Science.gov (United States)

    Reveley, James

    2013-01-01

    Positive psychology is influencing educational policy and practice in Britain and North America. This article reveals how this psychological discourse and its offshoot school-based training programs, which stress happiness, self-improvement and well-being, align with an emergent socio-economic formation: cognitive capitalism. Three key points are…

  6. Spiraling through the Glass Ceiling: Seven Critical Lessons for Negotiating a Leadership Position in Higher Education

    Science.gov (United States)

    Crutcher, Ronald A.

    2006-01-01

    In this article, the author discusses seven critical lessons for navigating a leadership position in higher education. The author focuses on developing a personal means of remaining centered regardless of circumstances or situations as well as building an ethical foundation for one's work. He uses spiraling as a metaphor to describe his own…

  7. Positional Identities in Educational Transitions: Connecting Contemporary and Future Trajectories among Multiethnic Girls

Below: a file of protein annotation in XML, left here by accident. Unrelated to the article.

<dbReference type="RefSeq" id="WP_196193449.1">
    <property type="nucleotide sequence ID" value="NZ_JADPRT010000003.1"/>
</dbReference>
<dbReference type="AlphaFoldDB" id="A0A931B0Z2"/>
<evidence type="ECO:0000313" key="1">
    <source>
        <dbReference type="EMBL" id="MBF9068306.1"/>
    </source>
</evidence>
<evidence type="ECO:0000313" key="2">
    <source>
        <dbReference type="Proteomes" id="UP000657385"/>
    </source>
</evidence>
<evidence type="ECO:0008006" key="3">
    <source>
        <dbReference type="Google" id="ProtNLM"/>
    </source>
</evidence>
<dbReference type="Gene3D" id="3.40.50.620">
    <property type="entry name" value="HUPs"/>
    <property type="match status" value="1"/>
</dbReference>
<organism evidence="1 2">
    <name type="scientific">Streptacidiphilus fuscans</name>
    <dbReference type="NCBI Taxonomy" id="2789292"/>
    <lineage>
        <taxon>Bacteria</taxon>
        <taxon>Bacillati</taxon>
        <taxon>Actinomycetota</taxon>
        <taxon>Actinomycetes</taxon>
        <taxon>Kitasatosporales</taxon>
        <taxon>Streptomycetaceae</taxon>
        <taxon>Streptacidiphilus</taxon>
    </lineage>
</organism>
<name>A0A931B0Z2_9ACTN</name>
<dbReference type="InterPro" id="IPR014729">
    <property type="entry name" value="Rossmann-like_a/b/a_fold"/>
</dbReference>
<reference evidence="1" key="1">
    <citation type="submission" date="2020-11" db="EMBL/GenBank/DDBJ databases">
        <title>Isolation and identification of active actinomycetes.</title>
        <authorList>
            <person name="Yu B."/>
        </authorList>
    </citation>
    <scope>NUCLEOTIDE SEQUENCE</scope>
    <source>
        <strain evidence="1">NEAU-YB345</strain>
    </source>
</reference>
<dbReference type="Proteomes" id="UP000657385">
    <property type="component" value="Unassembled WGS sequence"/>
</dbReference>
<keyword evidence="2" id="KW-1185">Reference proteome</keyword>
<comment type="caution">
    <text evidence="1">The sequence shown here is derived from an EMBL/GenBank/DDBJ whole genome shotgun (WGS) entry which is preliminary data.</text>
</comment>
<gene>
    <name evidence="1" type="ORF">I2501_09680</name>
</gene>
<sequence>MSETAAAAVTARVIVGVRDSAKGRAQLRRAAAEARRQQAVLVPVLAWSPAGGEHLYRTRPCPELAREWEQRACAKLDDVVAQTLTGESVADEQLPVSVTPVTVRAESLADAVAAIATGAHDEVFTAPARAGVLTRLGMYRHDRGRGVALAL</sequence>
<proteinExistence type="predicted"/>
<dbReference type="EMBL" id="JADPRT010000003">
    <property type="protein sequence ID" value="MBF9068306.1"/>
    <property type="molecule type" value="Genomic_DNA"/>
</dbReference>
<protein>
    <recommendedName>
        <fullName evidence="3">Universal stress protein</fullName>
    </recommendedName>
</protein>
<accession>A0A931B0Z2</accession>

Science.gov (United States)

    Roth, Solveig; Erstad, Ola

    2016-01-01

    The aim of this article is to study how young people view themselves as learners within educational trajectories, as an alternative approach to today's emphasis on performance and standardisation. We study different learner positionings in transitions from one level of schooling to another, using the analytic concepts of "positional…

  8. Would Having a Lead Instructional Designer Position Encourage Change in a K-12 Educational Setting?

    Science.gov (United States)

    Morris, John

    2011-01-01

    Adding the position Lead Instructional Designer (LID) will help an educational company or school district to work with principals and instructional designers to implement better instructional design strategies. This type of change creates more jobs and takes added pressure away from schools. The vision is to create better customer service to the…